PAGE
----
In rural China, hiring exotic dancers to perform at wakes is an increasingly common practice, but is now the latest focus of the country's crackdown on vice.
Strippers are invited to perform at funerals, often at great expense, to attract more mourners, China's official Xinhua news agency said
suggested another motivation: that the performances "add to the fun."
Photos obtained by CNN from an attendee at a village funeral in Cheng'an County in Hebei Province show mourners of all ages, including children, watching the performance.
The attendee, who asked not to be identified, said he was visiting family during the Lunar New Year holiday. While he was there, one of the elderly villagers died so he went to the funeral.
"I felt something wasn't right," he told CNN. "The performance crossed the line. I had heard about hiring strippers to dance at funerals but had never seen it myself. I was shocked when I saw the strippers."
He said the villagers said this kind of performance had been practiced for a while.
"They didn't find it shocking or strange. They were used to it.
"They told me, 'what if we can't watch (this kind of) performance after it gets exposed by the media?'"
In some areas of China, the hiring of professional mourners, known as "kusangren" is commonplace. These can include performances, although in recent times the dance acts have increasingly tended towards the erotic.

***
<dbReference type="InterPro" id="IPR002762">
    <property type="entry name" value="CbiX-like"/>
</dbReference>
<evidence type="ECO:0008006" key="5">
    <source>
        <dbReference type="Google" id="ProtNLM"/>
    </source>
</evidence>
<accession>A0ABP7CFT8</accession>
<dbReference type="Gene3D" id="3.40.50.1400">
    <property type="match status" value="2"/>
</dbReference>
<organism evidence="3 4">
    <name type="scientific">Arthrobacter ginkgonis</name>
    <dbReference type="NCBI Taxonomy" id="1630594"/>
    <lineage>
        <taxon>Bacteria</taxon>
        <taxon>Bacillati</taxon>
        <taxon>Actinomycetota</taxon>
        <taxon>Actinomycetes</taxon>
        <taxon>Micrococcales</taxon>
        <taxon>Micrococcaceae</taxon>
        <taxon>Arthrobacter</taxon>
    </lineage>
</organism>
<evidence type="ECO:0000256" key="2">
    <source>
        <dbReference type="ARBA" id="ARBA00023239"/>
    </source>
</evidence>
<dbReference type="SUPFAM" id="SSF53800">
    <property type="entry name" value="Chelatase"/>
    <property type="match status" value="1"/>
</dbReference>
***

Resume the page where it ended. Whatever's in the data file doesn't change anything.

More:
China's Ministry of Culture issued a statement
Thursday announcing a crackdown on these funeral stripteases.
It said that the ministry had investigated two separate incidents, one in Handan City, Hebei Province, and the other in Suqian City, Jiangsu Province. Both involved multiple-participant "burlesque" and "striptease" shows as mourners looked on.
The Ministry's report said that stripteases undermined "the cultural value of the entertainment business," and asserted that "such acts were uncivilized."
The practice has been going on for some time, the report said. Exotic dancing and other forms of pornography are illegal in China. The dancers in the two cases were held in "administrative detention" following the two investigations, the report added.
The Ministry of Culture did not respond to CNN requests for comment.
Last year, the Chinese Ministry of Public Security ordered police across China to step up efforts to tackle the "three vices" -- prostitution, gambling and drug trafficking -- warning officials they would be held accountable for illegal activities.
In February 2014, a massive crackdown on prostitution in the southern manufacturing city of Dongguan, dubbed "Sin City" for its huge vice industry, raided 2,000 establishments and detained more than 900 people.